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Moncef Marzouki 
Formerly Imprisoned, Moncef Marzouki, Elected President of Tunisia
January 13, 2012

On December 12, 2011, Tunisia’s Constitutional Assembly elected Moncef Marzouki, a former CHR case, president of the country. Dr. Marzouki, founder of the Congress for the Republic party, will serve for one year while the country rewrites its constitution and prepares for new elections.

Moncef Marzouki, a former professor of public health at Sousse University and the University of Bobigny in Paris, repeatedly was harassed by Tunisian authorities for his peaceful criticism of then President Zine al-Abidine Ben Ali’s human rights record. On December 30, 2000, following a one-day trial that did not meet international fair trial standards, Dr. Marzouki was sentenced to eight months in prison for belonging to an illegal organization, (the Tunisian League for Human Rights, of which he had been president), and an additional four months for allegedly spreading false information. On September 29, 2001, the Court of Appeal of Tunis suspended his sentence and lifted a ban on his travel. Subsequently, Dr. Marzouki flew to France where he remained in exile until the overthrow of President Ben Ali in January 2011.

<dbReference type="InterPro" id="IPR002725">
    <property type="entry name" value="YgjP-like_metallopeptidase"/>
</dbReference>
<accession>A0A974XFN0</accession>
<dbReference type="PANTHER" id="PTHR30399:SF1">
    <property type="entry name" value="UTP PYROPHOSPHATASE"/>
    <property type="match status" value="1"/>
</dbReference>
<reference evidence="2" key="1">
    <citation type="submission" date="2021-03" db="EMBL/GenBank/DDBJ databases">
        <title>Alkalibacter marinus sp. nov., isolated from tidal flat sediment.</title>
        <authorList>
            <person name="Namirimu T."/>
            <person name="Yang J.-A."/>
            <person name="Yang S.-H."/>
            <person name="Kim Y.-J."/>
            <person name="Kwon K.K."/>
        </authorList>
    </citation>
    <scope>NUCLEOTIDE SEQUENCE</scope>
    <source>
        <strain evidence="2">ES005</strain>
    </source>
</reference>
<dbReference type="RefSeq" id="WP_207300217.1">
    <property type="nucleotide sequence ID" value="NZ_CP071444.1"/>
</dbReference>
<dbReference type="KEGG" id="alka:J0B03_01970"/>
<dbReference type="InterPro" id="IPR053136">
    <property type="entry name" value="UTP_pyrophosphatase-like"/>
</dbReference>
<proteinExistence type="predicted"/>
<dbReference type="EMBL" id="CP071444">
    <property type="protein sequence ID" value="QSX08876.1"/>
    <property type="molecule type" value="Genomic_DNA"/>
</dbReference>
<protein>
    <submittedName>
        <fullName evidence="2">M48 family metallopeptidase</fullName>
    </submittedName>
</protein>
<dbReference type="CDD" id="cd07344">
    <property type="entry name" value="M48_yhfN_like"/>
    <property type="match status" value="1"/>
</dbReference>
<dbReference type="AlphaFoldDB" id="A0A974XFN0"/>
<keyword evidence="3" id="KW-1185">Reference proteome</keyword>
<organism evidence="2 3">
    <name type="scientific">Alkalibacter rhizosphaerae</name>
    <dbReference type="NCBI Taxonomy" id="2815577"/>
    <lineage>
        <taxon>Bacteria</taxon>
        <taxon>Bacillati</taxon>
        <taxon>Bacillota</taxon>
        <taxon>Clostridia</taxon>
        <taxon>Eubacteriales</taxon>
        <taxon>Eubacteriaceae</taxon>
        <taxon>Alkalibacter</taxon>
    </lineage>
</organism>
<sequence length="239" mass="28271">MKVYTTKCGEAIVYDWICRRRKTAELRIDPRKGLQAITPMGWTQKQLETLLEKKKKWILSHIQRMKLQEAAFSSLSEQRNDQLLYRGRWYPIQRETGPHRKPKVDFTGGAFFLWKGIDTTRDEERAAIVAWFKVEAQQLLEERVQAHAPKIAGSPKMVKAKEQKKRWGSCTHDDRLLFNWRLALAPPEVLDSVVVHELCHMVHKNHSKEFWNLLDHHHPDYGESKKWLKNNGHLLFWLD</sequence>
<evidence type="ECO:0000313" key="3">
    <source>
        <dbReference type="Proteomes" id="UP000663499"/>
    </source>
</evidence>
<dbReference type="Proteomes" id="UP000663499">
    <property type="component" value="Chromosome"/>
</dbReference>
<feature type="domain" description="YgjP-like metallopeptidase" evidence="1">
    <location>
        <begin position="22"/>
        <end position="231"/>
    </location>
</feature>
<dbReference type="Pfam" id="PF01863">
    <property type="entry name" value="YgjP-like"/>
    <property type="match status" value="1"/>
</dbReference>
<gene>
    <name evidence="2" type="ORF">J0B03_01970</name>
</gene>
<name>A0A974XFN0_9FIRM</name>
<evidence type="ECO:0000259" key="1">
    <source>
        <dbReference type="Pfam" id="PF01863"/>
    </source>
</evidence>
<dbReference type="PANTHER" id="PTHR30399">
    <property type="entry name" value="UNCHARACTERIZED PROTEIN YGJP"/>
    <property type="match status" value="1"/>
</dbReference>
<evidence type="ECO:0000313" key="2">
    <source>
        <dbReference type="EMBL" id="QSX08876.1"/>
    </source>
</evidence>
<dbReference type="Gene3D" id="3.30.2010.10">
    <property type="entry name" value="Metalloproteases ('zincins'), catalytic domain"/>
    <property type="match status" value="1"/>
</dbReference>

The CHR intervened in behalf of Dr. Marzouki on numerous occasions over a nine-year period.  In that time, CHR correspondents and national academies that are members of the H.R. Network wrote nearly 300 letters of appeal to the Tunisian authorities in his behalf. In 1996, during the NAS annual meeting, Dr. Marzouki spoke at the CHR's 20th anniversary symposium. He thanked the NAS, NAE, and IOM, and the CHR for their work and, after describing the many obstacles that Tunisians continued to face as they confronted human rights abuses, he urged resilience: I like to repeat to myself, especially some days when all systems do not go, that it is probably foolish to try to change the world, but it is surely criminal not to try.  The future is to keep trying, again and again. We thank the many CHR correspondents and H.R. Network participants who wrote letters of appeal in Dr. Marzouki’s behalf.